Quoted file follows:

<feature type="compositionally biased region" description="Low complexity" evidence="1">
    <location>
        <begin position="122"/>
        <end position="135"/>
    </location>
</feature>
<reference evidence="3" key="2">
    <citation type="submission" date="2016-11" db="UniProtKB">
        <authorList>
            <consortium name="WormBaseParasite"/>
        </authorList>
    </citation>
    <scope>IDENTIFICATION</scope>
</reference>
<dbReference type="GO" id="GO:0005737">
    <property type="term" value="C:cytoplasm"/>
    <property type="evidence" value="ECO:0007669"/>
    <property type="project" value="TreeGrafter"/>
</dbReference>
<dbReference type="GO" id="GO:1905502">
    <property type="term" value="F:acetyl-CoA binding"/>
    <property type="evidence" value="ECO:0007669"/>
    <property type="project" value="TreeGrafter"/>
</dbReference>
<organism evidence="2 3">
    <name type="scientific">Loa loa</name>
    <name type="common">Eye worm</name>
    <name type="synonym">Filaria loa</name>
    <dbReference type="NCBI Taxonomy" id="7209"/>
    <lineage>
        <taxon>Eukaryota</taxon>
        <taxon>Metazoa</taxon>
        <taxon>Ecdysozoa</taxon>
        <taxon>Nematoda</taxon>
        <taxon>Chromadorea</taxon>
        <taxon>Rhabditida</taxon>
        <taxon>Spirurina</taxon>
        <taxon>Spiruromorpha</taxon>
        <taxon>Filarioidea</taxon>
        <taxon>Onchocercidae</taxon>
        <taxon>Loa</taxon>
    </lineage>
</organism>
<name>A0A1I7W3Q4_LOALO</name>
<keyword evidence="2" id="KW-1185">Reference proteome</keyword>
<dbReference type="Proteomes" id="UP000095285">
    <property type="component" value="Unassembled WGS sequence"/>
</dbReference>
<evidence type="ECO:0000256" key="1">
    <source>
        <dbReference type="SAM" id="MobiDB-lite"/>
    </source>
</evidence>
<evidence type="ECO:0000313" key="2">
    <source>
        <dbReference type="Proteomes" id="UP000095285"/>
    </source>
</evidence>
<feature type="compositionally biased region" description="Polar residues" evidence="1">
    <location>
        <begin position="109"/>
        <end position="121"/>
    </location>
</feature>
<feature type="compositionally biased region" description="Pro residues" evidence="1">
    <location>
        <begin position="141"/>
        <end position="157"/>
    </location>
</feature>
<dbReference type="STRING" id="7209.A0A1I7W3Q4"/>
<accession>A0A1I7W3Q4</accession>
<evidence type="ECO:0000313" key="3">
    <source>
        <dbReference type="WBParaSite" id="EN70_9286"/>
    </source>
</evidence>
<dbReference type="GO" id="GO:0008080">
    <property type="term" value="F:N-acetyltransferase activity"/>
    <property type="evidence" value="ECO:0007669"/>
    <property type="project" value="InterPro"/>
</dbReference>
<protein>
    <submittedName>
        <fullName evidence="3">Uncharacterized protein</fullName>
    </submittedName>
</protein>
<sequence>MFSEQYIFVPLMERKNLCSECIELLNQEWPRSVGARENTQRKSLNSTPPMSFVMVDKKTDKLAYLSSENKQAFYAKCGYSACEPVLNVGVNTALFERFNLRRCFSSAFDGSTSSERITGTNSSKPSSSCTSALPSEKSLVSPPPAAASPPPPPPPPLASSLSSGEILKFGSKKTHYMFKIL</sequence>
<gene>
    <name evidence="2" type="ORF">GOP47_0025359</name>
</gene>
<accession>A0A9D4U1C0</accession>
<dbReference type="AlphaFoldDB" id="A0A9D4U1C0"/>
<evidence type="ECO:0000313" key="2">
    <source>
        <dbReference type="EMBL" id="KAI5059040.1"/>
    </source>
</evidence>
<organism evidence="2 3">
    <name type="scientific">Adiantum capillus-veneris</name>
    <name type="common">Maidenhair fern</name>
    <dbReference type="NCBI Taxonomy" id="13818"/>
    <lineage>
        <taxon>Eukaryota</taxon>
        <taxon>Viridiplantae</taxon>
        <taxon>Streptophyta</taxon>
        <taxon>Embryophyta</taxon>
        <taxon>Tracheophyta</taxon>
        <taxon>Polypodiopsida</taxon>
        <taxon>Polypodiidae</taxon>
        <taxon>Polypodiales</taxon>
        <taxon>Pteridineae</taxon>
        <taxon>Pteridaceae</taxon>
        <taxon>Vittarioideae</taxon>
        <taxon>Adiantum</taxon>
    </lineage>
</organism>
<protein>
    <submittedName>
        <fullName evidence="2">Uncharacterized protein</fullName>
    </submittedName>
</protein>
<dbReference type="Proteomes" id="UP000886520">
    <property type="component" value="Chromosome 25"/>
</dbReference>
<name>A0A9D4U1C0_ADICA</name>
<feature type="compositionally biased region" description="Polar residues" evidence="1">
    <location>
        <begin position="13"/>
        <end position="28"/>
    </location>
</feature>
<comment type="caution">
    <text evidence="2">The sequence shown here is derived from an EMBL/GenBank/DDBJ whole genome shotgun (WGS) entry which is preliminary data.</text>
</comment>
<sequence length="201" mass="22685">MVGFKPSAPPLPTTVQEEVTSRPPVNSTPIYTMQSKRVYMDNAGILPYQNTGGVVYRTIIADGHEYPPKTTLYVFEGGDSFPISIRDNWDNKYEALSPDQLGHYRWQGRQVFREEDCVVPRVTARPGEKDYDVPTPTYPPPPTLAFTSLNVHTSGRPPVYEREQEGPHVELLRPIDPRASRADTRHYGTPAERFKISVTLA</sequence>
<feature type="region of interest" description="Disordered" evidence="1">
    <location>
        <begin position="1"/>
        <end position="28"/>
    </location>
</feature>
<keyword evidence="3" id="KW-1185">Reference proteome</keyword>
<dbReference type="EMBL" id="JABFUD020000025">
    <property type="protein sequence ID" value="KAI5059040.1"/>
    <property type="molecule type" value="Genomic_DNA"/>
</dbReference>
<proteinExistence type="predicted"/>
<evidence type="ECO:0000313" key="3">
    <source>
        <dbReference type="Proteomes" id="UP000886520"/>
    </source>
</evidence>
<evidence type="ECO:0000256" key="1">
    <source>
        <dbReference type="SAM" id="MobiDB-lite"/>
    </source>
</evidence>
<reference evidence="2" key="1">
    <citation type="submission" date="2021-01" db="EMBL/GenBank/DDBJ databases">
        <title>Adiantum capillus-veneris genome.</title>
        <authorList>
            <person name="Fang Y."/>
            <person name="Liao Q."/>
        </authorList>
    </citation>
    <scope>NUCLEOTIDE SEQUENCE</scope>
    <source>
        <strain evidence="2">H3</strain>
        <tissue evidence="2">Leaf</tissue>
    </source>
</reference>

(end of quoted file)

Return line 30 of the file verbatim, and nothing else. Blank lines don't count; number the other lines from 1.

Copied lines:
    <lineage>